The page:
Table 2 S-ICD implant characteristics
Fig. 1
figure 1

An example of optimal intermuscular pocket implantation in a patient with a BMI<25 kg/m2 (A, B) and in patient with a BMI >25 kg/m2 (D, E). There is a paucity of adipose tissue in the subcoil and sub-generator space (white arrows), and the generator is posterior to the midline (dashed white line). The PRAETORIAN score is <90 in both cases. Ventricular fibrillation successfully converted at ≤65J with standard polarity in both cases (C, F)

3.4 Follow-up and primary end point

The median duration of follow-up was 39 (16-53) months. Eighteen patients (17%) experienced at least one complication. Nine patients (8.5%) received a total of 11 IAS (Fig. 2A and Supplementary Fig. 2). Ten patients (9.5%) experienced at least one device-related complication (Supplementary Fig. 3). One patient experienced both device-related complication (lead failure) and inappropriate shocks (noise due to lead failure). Device-related complications and reasons for IAS are reported in detail in Table 3. Among device-related complications, lead-associated complications were the most common (5 patients, 4.7%) including lead dislodgment (2 patients, 1.9%), lead failure (2 patients, 1.9%), and lead infection (1 patient, 0.9%). Extra-cardiac oversensing (4 patients, 3.8%) represented the leading cause of IAS (Fig. 2) following SVT (2.8%), especially atrial fibrillation (n=2). No IAS due to TWOS were recorded. Patients experienced IAS presented the following underlying cardiac disease: arrhythmogenic cardiomyopathy (n=2; reason of IAS: myopotentials), hypertrophic cardiomyopathy (n=2; reason of IAS: SVT, low-amplitude signal oversensing). Brugada syndrome (n=1; reason of IAS: repetitive premature ventricular beats); ischemic cardiac disease (n=1; reason of IAS: noise due to lead failure, Fig. 2B); dilated cardiomyopathy (n=1; reason of IAS: left ventricular assist device interference); myocarditis (n=1; reason of IAS: SVT); long QT syndrome (n=1; reason of IAS: SVT). We did not observe lead dislodgment in patients with IAS. Patients who experienced IAS due to SVT, cardiac oversensing or extra-cardiac oversensing underwent successful device reprogramming, including changing the sensing vector (n=4), catheter ablation (n=1), optimization of medical treatment (n=3), and device replacement for lead failure (n=1). At the time of the IAS episode, the SMART Pass® filter was found activated in 8 patients out of 9. A total of 8 device including both generator and lead were extracted with simple manual traction in 7 patients and using non-powered mechanical sheath in 1 patient. The reasons of device removal were pocket infection (n=2), lead failure (n=2), pocket erosion (n=1), ineffective therapy (n=1), and heart transplantation (n=2). Overall, S-ICD removal and TV-ICD re-implantation was required 4 patients (3.8%). The reasons were: infection (n=2), pocket erosion (n=1), and ineffective therapy (n=1). No patient had the device removed because of a perceived need for antitachycardia pacing or the necessity of pacing or cardiac resynchronization therapy. Premature cell battery depletion requiring device replacement was recorded in 2 patients (1.9%). No PG dislodgement, no late (>24 h) lead dislodgment, and no discomfort or systemic infection were observed during follow-up.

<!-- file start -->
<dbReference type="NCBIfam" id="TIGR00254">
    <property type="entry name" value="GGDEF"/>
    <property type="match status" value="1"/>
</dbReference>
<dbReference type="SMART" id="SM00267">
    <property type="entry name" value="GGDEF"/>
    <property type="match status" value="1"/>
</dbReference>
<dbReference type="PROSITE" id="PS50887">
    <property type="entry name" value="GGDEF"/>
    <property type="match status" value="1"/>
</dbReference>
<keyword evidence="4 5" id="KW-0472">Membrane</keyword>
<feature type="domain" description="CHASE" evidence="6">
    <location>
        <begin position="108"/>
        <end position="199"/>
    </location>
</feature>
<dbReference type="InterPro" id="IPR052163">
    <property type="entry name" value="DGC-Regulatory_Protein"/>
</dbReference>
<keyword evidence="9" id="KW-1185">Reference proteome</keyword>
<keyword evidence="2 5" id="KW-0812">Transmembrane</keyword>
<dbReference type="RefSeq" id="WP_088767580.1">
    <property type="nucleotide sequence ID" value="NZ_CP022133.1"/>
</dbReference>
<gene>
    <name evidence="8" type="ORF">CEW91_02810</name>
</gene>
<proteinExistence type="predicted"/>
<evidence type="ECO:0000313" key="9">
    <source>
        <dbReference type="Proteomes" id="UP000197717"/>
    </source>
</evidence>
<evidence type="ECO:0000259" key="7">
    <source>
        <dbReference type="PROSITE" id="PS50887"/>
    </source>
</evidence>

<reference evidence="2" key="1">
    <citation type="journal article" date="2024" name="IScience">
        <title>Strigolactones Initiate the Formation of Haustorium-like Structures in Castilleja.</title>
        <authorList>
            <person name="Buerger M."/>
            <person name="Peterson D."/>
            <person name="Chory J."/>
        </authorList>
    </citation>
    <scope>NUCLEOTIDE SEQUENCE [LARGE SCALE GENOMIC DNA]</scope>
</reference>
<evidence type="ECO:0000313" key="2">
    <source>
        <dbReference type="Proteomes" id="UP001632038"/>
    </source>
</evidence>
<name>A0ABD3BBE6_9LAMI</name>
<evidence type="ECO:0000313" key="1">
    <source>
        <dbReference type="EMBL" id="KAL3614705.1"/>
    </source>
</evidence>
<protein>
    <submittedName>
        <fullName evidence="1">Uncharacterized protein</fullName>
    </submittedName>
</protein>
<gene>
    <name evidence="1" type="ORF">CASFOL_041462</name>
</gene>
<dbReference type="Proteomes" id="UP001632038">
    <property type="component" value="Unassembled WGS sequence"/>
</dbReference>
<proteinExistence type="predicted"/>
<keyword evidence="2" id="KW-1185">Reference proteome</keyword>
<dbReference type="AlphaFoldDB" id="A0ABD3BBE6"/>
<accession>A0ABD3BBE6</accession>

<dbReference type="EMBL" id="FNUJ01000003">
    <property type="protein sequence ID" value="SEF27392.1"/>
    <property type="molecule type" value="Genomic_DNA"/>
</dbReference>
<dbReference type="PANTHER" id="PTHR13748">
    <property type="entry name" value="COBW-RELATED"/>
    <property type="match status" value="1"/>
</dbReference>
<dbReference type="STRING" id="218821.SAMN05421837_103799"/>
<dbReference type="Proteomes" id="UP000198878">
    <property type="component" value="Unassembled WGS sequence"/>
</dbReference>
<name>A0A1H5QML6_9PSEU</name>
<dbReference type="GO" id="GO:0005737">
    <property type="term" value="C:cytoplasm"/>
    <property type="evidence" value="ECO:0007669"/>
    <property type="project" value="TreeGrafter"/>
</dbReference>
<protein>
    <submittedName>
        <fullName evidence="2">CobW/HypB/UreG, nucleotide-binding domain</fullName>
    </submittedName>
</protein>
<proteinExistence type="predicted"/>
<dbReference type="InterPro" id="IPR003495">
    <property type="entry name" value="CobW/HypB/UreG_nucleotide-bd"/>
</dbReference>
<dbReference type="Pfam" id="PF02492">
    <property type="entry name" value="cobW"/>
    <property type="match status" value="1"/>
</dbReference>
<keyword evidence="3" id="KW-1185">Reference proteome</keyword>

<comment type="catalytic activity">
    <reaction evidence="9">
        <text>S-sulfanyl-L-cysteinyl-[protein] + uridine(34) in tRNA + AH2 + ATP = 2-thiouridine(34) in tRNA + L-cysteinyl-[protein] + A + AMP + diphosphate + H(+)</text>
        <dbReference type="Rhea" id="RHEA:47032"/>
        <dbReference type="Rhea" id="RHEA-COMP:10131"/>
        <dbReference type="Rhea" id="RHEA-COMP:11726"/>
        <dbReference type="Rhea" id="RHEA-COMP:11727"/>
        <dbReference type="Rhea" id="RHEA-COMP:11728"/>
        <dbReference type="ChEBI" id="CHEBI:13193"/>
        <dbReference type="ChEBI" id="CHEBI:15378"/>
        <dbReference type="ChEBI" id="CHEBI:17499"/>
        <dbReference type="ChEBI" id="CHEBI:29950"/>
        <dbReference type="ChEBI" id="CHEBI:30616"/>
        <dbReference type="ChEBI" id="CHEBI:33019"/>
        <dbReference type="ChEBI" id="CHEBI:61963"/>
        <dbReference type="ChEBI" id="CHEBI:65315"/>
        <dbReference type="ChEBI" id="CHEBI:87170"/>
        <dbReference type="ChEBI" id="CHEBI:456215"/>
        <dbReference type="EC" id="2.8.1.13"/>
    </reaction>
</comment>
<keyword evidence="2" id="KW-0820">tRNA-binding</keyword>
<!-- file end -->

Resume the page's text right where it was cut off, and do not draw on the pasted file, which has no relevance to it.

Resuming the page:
Fig. 2
figure 2

Extra-cardiac oversensing leading to inappropriate shock due to myopotential (primary vector) during effort in a patient with arrhythmogenic cardiomyopathy (A) and due to artifacts (primary vector) (B). In the latter case, the lead (3501) was removed for lead failure. No evidence of led fracture. Note the high-amplitude artifacts in combination with low signal amplitude

Table 3 Type of complications during follow-up

There was no significant difference between patients who did and did not have complications during follow-up with regard to clinical and device characteristics (Supplementary Table 1).

3.5 Lead failure

We reported two cases of lead failure consisting of sense B node issue (proximal sensing electrode), requiring device replacement. Both patients had a 3501 model lead. The first patient experienced IAS at rest 2 years after the implant, due to high-amplitude artifacts in combination with baseline shifts and sudden drops in signal amplitude in primary sensing vector (Fig. 2B). The artifacts were not reproducible. Secondary vector was not a valid sensing vector. Thus the system was extracted and reimplanted with a new S-ICD. The follow-up was uneventful. In the second patients we recorded an untreated episode at rest, due to high deflection noise on primary vector, 2 years after the implant (Fig. 3). The artifacts were reproducible manipulating the pocket. The system was extracted and reimplanted with a new S-ICD. The follow-up was uneventful. No lead fractures also due to recent Boston Scientific Recalls EMBLEM S-ICD Subcutaneous Electrode (Model 3501) were observed [10].